The actinopharnx (stomodeum) is an irregularly shaped tube extending from the mouth of the polyp into the digestive cavity, or coelenteron. Most corals possess two biradially arranged longitudinal evaginations, the siphonoglyphs. The siphonoglyphs are lined with flagellated cells which drive water into the coelenteron. Longitudinal sheets of tissue, the mesenteries, extend radially from the body wall. Some extend all the way to the actinopharynx. Mesenteries attached to the siphonoglyphs contain muscles which allow the polyp to retract. The mesenteries also contain specialized cells which function in digestion. The calcified radial septa of the scleractinian skeleton lie between pairs of mesenteries.
What are Coral Reefs?
Appearing as solitary forms in the fossil record more than 400 million years ago, corals are extremely ancient animals that evolved into modern reef-building forms over the last 25 million years. Continue Reading →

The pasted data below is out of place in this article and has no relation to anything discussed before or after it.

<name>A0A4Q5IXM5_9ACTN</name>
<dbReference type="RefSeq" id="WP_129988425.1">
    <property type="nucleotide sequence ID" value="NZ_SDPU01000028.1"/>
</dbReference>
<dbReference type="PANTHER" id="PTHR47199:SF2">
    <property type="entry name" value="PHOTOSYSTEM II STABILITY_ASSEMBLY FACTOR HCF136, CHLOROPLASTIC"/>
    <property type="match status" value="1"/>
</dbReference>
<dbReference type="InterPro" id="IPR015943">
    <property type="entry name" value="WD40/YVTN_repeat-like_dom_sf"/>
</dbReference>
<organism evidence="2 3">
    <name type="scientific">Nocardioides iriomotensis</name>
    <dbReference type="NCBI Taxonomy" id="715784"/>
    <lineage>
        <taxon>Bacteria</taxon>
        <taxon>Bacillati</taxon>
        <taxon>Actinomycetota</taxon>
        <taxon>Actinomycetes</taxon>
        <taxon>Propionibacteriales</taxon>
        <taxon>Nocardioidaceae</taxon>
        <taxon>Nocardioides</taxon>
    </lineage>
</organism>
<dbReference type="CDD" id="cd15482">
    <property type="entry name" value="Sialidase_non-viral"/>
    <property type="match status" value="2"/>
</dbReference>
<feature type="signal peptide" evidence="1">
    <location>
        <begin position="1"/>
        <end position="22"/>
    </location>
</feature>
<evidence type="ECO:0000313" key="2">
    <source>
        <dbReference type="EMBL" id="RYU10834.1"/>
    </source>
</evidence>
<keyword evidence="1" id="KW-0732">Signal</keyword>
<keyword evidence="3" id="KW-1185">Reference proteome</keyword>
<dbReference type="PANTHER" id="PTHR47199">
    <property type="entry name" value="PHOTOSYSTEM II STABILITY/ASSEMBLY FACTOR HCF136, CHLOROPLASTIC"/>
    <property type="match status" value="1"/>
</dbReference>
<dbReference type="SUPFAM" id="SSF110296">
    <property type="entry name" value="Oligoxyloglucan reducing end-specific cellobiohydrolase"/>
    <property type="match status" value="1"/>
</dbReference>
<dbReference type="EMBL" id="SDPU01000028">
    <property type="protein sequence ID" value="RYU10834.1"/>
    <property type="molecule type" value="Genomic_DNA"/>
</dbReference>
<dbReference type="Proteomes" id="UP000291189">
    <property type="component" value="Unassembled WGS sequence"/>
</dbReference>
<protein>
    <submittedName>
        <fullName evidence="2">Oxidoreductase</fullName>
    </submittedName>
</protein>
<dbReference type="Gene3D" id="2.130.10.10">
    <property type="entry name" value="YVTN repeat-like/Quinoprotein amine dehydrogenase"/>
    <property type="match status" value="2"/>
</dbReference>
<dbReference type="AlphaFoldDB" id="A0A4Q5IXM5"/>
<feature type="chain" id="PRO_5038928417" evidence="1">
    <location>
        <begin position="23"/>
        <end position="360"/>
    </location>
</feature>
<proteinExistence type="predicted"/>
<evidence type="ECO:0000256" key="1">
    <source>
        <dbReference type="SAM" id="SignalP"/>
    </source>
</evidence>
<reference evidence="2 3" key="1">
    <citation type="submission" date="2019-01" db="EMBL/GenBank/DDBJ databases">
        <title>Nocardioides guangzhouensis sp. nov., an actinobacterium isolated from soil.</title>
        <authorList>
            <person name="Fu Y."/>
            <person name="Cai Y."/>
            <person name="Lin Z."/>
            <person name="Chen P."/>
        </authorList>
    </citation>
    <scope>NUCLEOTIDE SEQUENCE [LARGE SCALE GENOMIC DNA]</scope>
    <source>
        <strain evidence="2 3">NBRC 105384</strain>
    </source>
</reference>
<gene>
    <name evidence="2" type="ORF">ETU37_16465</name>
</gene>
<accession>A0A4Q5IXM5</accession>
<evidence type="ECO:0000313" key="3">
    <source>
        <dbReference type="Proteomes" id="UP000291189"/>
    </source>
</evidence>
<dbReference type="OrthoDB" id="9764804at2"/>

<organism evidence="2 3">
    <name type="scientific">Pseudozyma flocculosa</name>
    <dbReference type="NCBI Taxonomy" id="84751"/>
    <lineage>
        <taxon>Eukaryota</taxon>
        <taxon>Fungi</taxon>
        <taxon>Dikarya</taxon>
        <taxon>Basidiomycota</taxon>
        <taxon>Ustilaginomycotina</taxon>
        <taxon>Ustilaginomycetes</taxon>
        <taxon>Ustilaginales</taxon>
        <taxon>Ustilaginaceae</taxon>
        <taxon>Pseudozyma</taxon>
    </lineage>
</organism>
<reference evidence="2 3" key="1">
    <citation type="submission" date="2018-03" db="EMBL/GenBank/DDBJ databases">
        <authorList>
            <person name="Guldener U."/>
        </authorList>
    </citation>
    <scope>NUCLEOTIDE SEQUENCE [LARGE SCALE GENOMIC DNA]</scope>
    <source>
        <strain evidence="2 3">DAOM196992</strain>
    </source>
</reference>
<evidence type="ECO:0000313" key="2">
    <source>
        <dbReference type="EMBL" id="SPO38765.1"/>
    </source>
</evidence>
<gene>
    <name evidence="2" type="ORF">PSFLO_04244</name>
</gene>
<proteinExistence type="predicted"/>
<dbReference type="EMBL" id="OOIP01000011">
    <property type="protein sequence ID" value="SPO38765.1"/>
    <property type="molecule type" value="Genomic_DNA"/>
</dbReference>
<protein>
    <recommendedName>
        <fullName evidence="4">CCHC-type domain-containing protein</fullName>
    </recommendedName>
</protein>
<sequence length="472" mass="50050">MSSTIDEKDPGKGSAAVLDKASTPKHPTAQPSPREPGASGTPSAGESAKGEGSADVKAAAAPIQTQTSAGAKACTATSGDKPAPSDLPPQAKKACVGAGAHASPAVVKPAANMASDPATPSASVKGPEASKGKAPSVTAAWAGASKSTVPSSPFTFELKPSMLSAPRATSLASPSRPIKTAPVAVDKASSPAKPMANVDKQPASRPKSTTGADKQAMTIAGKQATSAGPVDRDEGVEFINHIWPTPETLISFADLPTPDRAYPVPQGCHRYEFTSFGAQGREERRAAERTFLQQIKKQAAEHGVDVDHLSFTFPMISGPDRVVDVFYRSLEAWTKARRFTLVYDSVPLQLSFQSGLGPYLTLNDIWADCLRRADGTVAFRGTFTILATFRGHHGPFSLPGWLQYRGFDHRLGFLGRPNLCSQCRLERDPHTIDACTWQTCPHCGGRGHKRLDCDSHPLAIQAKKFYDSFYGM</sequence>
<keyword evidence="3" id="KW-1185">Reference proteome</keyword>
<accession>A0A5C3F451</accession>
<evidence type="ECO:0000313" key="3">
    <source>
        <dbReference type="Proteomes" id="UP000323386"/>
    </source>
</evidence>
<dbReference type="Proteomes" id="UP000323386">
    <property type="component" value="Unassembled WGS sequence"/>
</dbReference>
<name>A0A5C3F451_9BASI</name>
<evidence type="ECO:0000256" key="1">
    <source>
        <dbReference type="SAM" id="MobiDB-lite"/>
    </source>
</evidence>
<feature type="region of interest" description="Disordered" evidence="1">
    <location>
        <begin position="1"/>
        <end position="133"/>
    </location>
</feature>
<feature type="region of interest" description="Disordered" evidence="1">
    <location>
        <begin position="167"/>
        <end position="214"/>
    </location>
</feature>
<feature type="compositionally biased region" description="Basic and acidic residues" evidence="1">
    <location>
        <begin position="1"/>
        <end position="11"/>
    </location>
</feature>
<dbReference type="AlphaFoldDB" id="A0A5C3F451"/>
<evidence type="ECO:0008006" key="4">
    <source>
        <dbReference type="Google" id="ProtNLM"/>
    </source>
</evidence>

coral reef conservation program
The NOAA Coral Reef Conservation Program (CRCP) is a partnership between the NOAA Line Offices that work on coral reef issues: the National Ocean Service, the National Marine Fisheries Service, the Office of Oceanic and Atmospheric Research, and the National Environmental Satellite, Data and Information Service. The CRCP brings together expertise from across NOAA for a multidisciplinary approach to managing and understanding coral reef ecosystems.
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NOAA's Coral Reef Conservation Program
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NOAA's Coral Reef Information System
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